Opportunities like the Big Idea Competition, he says, allow for cross-functional collaboration as well as mentorship and connections to investors, which are key for student innovation success at Pitt.

“I’m very passionate about the opportunities that exist for students, like the Randall Family Big Idea Competition. One of my favorite parts was having the opportunity to interact with and combine my business acumen and skills with an amazing technology created at the Swanson School of Engineering,” Tshudy says.


Jennifer Sommer, a marketing major at Pitt Business, and Simi co-founders Akhil Aniff and Brian Amaratunga, both students in the Pitt Swanson School of Engineering, earned second place and $15,000 in prize money for Simi, a mobile application that connects college students to the best academic resources based on the unique needs of each student.

Sommer says she met Aniff and Amaratunga in February 2015, when they were all facing a similar problem: struggling in a class and searching for help.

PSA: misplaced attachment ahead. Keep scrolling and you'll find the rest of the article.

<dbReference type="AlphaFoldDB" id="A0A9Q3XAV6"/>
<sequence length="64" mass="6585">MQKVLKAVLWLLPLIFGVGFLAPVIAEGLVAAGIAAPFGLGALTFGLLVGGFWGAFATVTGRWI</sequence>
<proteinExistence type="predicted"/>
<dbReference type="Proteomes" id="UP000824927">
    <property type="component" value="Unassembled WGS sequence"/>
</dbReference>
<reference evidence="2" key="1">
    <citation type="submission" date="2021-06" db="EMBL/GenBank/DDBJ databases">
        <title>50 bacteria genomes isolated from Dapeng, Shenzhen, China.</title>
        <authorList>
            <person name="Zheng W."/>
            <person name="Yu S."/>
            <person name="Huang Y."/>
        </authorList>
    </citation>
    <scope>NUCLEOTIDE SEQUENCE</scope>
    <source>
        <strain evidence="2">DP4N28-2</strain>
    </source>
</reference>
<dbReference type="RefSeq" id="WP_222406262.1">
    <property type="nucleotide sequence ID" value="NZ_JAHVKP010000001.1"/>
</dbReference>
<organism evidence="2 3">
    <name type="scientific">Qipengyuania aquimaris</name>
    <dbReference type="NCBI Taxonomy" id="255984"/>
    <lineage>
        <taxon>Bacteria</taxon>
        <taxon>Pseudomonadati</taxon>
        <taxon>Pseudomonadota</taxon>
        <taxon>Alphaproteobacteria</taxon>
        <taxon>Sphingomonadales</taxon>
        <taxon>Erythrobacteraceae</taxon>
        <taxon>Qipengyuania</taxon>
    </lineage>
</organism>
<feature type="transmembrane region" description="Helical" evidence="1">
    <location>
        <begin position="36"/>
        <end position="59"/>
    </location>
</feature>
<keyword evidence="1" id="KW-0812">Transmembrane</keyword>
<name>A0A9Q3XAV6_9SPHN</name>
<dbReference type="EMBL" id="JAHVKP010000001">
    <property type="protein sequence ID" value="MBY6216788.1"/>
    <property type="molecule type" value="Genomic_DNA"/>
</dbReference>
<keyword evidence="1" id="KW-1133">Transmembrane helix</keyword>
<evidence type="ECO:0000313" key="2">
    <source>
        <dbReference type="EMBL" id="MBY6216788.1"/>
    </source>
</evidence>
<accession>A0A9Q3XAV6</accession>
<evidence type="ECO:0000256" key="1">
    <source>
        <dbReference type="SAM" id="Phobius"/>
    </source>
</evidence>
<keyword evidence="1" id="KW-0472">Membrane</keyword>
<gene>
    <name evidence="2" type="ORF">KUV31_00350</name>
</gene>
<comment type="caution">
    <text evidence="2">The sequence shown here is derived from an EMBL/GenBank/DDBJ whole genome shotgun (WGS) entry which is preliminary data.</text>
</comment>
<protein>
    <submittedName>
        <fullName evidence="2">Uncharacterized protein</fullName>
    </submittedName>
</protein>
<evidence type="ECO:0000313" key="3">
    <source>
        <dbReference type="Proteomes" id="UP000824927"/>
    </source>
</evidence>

“The idea was somewhat different at the time but it has evolved into a solution that makes the most sense for students and universities,” Sommer says.

Sommer says the team noticed a disconnect between office hours, which are usually from 9:00 a.m. -5:00 p.m. on weekdays, and students’ study time, which tends to be in the evenings and on weekends. Simi provides a way for students to connect to a teaching assistant or tutor for a specific class, a classmate looking to study together, or an online forum at a time that works best for both parties.

“When Simi was moving along well, it made sense for us to enter the competition. While I think the prize money brings a lot of people in, the competition itself is really such a great learning experience. Our team knew that we would get something valuable afterwards, no matter what,” Sommer says.

The team plans to use the prize money to help the company grow, which includes covering the costs of infrastructure, development, and marketing. The team is working with Thrill Mill, a Pittsburgh start-up accelerator, to develop Simi and increase its customer and user base.